The race is on for Asia’s Web3 hub

In a special two-part series, Forkast.News explores the potential of Hong Kong and other emerging crypto hubs in Asia.

Hong Kong, ranked third out of 190 economies for ease of doing business, has been leading the story of the blockchain-based evolution of the Internet, or Web3, in Asia since late last year, when the city announced a series of initiatives. to attract digital asset businesses, including cryptocurrency platforms.

While those plans include strict regulations to prevent the multibillion-dollar collapse of the Terra-Luna crypto project and FTX exchange last year, companies ranging from non-fungible token developers to trading platforms and metaverse builders seem to like what they see as Hong Kong’s strategy.

Crypto trading platforms such as OKX and Bitget have applied for licenses to operate in Hong Kong, while crypto data provider Kaiko and crypto exchange Huobi said they are moving their Asia headquarters to Hong Kong from Singapore.

“Hong Kong is likely to become not only the crypto hub of Asia, but the de facto crypto hub of the entire world,” said Vincent Chok, chief executive officer of Hong Kong-based consultancy First Digital Trust. Forecast answering questions by email. “The US is on the holding with its regulatory paralysis, and Dubai has ambitions to become a crypto hub, but in terms of innovation, Hong Kong still leads the way.”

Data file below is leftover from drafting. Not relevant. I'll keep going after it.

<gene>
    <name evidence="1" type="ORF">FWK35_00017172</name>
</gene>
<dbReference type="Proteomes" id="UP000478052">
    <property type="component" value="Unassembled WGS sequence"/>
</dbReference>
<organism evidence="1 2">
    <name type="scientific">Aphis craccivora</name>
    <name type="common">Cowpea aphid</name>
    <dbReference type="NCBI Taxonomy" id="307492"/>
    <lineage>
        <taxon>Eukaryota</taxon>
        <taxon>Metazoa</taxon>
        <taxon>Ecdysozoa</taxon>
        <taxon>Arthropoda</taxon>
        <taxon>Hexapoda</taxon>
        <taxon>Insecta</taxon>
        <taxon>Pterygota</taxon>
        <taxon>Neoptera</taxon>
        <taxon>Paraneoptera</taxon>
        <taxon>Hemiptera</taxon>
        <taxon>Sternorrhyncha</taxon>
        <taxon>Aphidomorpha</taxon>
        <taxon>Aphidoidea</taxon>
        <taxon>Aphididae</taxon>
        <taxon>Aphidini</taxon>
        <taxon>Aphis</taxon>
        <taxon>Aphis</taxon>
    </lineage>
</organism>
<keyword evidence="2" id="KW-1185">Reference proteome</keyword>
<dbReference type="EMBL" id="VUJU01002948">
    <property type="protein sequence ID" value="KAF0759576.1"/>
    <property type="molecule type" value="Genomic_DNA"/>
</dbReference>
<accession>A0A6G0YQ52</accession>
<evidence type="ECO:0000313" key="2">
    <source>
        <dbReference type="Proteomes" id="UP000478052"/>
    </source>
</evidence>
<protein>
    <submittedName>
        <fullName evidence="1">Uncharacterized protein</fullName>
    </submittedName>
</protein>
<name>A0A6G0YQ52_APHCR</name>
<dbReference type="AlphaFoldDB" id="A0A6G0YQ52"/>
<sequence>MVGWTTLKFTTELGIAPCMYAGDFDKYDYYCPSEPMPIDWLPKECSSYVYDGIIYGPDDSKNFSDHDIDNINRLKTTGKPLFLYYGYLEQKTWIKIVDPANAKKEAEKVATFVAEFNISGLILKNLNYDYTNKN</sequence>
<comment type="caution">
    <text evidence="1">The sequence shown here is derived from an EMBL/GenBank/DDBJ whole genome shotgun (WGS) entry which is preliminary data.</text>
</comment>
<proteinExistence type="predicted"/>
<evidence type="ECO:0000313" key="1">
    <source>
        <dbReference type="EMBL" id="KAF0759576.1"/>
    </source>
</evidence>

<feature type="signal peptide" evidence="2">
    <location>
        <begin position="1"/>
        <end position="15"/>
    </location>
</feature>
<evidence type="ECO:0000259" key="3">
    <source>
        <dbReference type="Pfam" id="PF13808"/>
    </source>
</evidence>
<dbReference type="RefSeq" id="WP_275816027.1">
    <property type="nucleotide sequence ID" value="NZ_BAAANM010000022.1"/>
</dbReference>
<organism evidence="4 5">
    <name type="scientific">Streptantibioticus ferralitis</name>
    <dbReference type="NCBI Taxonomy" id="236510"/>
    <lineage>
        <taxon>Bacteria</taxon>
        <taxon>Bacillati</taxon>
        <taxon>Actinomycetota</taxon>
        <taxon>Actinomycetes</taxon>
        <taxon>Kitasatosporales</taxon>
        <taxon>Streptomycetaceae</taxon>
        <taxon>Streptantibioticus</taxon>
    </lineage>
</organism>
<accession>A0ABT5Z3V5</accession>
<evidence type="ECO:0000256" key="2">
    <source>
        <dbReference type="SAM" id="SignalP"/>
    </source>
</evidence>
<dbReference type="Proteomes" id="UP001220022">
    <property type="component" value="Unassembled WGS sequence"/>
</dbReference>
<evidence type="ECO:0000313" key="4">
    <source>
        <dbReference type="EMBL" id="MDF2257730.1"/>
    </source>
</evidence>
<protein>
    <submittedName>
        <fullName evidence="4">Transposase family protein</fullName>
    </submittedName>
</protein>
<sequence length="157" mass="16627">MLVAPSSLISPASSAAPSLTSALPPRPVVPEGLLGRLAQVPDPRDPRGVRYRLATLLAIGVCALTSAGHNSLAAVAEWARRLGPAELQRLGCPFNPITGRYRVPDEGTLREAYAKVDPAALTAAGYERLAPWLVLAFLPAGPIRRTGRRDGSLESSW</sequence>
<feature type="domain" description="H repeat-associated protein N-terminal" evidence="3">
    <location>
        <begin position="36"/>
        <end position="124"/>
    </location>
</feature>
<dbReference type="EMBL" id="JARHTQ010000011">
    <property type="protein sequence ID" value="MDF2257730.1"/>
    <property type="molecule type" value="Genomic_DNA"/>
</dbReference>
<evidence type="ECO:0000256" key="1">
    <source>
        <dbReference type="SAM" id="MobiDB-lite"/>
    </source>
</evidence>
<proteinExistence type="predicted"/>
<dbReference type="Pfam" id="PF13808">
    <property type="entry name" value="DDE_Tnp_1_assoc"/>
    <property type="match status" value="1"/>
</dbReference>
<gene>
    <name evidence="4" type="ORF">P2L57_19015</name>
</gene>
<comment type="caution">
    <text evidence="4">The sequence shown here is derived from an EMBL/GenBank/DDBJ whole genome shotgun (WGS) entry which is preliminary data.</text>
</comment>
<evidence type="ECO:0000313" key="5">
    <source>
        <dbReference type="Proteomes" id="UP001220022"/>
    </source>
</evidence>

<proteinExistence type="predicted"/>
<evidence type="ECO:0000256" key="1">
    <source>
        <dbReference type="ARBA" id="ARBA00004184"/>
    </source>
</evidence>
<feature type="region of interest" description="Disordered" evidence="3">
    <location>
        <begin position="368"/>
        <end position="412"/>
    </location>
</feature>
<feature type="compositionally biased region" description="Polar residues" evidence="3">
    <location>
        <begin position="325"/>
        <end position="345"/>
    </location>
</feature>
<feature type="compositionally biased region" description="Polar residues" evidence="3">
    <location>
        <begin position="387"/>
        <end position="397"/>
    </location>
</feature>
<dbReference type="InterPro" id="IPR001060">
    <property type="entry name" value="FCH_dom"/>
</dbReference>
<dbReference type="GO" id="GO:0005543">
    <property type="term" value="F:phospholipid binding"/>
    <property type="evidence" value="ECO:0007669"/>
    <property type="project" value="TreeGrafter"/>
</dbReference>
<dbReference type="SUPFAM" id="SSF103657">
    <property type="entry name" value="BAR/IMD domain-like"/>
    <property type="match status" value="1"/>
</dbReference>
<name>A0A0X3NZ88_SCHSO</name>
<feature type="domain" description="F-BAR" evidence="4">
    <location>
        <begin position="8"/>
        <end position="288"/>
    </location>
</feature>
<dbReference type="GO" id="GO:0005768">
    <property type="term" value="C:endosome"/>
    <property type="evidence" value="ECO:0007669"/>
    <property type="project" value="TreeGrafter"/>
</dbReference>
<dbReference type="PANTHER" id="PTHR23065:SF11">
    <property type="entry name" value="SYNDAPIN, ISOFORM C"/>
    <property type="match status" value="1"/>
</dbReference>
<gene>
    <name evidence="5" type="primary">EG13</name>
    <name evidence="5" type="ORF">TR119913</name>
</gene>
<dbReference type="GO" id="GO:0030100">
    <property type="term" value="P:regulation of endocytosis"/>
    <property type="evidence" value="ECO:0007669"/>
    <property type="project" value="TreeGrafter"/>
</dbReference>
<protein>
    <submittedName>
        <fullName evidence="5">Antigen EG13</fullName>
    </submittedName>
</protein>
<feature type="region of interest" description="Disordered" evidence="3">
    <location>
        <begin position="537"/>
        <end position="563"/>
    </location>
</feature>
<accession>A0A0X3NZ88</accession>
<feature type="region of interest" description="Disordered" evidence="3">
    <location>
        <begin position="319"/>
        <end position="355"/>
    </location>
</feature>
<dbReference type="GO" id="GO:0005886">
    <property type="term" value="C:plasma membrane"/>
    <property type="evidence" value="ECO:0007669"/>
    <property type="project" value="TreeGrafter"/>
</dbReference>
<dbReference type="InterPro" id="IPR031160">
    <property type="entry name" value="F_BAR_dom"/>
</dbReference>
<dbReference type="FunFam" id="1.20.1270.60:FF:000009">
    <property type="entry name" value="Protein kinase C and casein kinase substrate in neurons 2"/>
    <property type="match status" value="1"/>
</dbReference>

Gracie Chen, CEO of Seychellois crypto exchange Bitget, agreed, saying in an interview: [due to] right time, right place and right people.”

But other cities and countries in Asia want a piece of the action, with Singapore, Japan, South Korea as well as Dubai all positioning themselves to be part of this new digital asset economy. And the stakes are high.

According to a market report by Statista, revenue in the digital assets market is expected to grow at a CAGR of 16.15% from 2023 to exceed US$102 billion by 2027, with nearly one billion users logged in. the company conducted global surveys of financial services industry leaders and found that nearly 80% of respondents indicated that digital assets will be important to their business. The survey surveyed 1,280 finance executives across 10 jurisdictions.

Legal attack

Hong Kong is developing new rules of the road for the digital asset industry at a time when US regulators have come under fire from the same industry for imposing fines and filing lawsuits against crypto exchanges.

The trading platforms’ argument is that the US fails to set clear regulations on how the industry should operate, yet punishes them.

The US regulator, the Securities and Exchange Commission (SEC), fined US crypto exchange Kraken in February and shut down the crypto exchange program. In April, the SEC charged Seattle-based crypto platform Bittrex with operating an unregistered exchange.

Coinbase, which is publicly listed and the largest cryptocurrency exchange in the US, sued the SEC in April seeking clearer cryptocurrency regulations. In March, the SEC issued a so-called Wells notice to Coinbase and said it was considering legal action against the exchange over its cryptocurrency share services and other products.